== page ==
The con man who sold the Eiffel Tower — twice

Victor Lustig strode the streets of Paris in a slim-fitting suit. Passersby tipped their hats to him as he passed. “Monsieur le Ministre,” they greeted him, respectfully, as Lustig nodded to them in return. 

Victor Lustig dangling a model of the Eiffel Tower from his hands

Lustig was short and slight, with ears that protruded with determination from his head. With him was his new friend, businessman André Poisson, and as the men walked together, Lustig pointed out buildings where the French government conducted secret business or maintained bomb shelters. 

The pair were in the final stages of making a deal for the Eiffel Tower. For millions of gold francs, Poisson would buy it from the government and disassemble it for scrap. As they walked in the tower’s shadow, Lustig promised Poisson that with just a bit of paperwork, the iconic monument would be his. 

Lustig was delivering more than a pitch — he was selling a fantasy. There was just one problem. None of it was real.

Lustig is one of history’s most notorious con men, wanted for schemes across Europe and North America. His most audacious scam? Selling the Eiffel Tower — not once, but twice. How’d he pull it off? 

International man of mystery

Victor Lustig, whose name according to officers at Alcatraz was actually Robert Miller, was born in 1890 in the Austrian-Hungarian town of Hostinné, now part of the Czech Republic.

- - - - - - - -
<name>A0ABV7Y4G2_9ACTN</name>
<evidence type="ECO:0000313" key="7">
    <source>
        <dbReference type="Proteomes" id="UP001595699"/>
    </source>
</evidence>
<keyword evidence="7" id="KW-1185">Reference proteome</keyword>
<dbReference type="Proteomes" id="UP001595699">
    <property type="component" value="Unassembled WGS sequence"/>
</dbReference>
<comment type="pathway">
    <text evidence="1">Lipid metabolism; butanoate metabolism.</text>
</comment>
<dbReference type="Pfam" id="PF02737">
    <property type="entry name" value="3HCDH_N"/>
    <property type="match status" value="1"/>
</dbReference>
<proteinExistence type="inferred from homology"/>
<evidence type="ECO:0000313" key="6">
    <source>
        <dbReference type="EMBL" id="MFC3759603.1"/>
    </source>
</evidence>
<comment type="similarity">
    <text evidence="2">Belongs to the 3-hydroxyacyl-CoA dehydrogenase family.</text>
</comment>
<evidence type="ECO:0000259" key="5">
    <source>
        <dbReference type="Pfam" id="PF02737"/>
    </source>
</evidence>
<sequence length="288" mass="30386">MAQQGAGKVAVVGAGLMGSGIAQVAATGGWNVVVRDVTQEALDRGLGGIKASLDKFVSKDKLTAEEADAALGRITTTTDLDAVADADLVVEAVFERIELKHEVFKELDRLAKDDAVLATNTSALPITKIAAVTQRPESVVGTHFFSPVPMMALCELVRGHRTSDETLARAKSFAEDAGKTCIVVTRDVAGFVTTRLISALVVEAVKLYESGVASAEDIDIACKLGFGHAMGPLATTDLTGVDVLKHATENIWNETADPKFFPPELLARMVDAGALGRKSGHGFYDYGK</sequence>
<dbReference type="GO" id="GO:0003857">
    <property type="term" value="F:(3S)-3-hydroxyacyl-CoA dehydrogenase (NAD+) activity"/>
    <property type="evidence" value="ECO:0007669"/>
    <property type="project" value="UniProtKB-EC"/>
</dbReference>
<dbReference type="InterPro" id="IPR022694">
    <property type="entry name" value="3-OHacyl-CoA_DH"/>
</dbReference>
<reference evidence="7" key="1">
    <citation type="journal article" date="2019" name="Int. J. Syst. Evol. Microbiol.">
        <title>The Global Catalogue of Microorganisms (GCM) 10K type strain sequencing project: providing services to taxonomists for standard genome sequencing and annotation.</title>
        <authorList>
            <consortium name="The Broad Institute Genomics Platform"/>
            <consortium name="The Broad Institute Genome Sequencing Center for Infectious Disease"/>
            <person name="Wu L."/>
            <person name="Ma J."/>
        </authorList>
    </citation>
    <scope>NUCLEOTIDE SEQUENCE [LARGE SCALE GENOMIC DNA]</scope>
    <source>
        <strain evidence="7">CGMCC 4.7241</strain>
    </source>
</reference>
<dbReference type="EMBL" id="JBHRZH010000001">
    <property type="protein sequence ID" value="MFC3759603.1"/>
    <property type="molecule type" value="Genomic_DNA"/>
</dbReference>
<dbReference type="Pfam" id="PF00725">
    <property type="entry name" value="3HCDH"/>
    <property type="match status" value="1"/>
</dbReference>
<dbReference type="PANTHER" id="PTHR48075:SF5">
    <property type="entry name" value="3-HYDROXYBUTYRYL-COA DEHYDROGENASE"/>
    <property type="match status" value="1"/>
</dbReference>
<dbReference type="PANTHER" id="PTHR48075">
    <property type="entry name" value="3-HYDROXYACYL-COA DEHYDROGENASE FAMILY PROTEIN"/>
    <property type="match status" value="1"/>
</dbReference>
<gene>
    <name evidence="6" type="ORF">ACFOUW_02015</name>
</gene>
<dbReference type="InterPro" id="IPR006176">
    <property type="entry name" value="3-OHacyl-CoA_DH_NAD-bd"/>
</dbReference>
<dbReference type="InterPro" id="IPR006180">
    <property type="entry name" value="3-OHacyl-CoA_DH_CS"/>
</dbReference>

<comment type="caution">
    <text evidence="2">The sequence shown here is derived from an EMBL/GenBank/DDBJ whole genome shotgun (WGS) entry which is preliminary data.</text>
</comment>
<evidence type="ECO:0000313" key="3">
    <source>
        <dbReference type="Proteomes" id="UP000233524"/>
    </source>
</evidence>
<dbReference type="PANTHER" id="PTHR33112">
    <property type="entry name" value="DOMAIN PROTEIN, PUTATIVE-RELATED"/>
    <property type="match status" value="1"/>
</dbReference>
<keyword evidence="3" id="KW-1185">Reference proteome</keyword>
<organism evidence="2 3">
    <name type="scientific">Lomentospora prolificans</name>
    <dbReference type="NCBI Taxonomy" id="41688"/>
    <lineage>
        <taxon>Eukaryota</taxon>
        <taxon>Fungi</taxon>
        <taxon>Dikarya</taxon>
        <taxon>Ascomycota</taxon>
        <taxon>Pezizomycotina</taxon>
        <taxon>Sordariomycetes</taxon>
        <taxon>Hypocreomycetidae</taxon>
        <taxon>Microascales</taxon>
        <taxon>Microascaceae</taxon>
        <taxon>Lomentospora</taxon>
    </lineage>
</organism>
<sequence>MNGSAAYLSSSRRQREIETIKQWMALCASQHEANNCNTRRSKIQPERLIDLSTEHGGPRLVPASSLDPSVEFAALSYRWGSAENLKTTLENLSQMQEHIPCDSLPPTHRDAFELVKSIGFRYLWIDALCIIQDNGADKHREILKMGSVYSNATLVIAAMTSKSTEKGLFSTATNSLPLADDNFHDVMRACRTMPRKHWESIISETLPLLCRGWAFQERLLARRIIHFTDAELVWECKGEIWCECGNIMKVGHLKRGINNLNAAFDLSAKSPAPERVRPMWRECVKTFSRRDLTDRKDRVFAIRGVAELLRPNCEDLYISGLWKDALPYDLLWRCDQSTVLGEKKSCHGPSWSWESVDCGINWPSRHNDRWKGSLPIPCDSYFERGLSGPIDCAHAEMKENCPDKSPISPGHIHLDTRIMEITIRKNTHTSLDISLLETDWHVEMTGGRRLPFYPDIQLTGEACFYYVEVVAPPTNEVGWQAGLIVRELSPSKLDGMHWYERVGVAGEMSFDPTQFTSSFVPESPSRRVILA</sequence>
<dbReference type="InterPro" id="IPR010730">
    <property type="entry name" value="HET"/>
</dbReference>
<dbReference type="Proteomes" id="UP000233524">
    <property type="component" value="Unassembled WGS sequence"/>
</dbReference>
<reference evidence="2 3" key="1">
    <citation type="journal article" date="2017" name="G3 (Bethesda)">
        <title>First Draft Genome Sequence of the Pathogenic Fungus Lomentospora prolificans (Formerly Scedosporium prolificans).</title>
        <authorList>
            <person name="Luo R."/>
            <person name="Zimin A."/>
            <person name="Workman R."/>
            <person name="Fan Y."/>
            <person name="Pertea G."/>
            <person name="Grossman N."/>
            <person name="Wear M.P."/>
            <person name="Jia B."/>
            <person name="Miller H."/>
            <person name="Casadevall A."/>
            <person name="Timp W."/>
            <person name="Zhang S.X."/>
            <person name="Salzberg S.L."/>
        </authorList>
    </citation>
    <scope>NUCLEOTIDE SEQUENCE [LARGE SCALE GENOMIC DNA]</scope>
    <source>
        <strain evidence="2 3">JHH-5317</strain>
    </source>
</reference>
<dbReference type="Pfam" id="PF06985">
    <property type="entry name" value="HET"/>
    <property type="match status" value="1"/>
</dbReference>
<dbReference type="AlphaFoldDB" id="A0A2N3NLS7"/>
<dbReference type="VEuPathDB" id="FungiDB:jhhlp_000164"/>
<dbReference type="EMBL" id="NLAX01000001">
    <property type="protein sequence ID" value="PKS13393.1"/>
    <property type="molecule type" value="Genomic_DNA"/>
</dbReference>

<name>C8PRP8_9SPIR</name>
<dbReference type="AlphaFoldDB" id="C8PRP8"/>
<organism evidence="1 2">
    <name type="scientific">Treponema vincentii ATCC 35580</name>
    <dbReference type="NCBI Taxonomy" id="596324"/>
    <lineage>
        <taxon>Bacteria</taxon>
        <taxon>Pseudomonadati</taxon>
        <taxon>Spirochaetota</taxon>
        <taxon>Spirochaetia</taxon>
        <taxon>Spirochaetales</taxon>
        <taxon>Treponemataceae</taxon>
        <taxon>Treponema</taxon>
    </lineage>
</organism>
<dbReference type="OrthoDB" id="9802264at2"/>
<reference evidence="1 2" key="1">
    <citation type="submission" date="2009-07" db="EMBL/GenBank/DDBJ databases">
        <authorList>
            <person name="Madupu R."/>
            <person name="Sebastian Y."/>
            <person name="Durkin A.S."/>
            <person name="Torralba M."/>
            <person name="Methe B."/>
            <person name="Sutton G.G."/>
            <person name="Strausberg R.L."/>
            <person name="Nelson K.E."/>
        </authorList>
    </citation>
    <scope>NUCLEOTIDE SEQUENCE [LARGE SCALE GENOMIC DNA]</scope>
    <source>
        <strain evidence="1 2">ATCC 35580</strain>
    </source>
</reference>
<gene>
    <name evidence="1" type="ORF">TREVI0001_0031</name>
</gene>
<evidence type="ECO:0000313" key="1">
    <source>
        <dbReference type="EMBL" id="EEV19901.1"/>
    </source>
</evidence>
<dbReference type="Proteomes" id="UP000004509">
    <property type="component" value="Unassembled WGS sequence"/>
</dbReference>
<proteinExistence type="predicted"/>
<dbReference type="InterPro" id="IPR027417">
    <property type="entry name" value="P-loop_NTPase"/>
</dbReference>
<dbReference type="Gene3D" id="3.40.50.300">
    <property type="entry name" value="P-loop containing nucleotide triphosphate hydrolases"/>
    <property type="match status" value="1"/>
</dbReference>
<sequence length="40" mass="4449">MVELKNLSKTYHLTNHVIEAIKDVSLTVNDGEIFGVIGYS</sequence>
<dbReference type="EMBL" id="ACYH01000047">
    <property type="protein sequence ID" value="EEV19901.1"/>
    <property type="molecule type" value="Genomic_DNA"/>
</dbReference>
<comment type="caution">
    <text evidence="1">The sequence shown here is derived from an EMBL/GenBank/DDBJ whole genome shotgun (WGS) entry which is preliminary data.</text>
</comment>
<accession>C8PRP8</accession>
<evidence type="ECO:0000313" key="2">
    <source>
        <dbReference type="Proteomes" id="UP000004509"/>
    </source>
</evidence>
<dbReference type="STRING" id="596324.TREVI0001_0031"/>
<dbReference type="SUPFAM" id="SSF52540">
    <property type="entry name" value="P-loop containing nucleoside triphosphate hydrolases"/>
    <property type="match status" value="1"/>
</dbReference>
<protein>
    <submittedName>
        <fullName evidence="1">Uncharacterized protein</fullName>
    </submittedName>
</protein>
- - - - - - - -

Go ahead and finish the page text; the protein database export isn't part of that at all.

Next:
Signs of his talents for bending the truth appeared early, according to Christopher Sandford, author of Victor Lustig: The Man Who Conned the World. In his teens, he adopted aristocratic aliases with titles like Baron and Count. 

By 18, he’d moved from pickpocketing to taking victims for a ride at the card tables in Vienna. “He could make a deck of cards do anything but talk,” one victim told True Detective Mysteries magazine. 

Lustig (center) was questioned by police in at least five countries. He’d usually talk his way out of the charges. (Photo by Keystone-France/Gamma-Keystone via Getty Images)

Lustig moved around Europe like a pinball, from Vienna to Prague to London and back again. He scammed using a bait-and-switch technique: One woman reported to Parisian police that Lustig had pretended to be a German count who’d come into an inheritance. Could she loan him an advance on the money until he could visit an open bank that Monday? 

She agreed, and in exchange took a gold watch he offered as collateral. He vanished, and the watch turned out to be stainless steel in gold paint.

He faked and sold historical documents by reams of famous people, including Marie Curie, the Wright brothers, and Abraham Lincoln. When he went to a magazine office to defend the “newly discovered” Mark Twain story he’d sold them, which the Twain estate was contesting, his defense went so well he also managed to sell them a newly discovered Walt Whitman poem he just happened to have on hand.

Lustig also had a knack for figuring out where the millionaires were hanging out. In 1914, it was around the poker tables of transatlantic ships. He paired up with another passenger, worked out a set of signals, and together they goaded unsuspecting players into going all-in before one of them swept the winnings.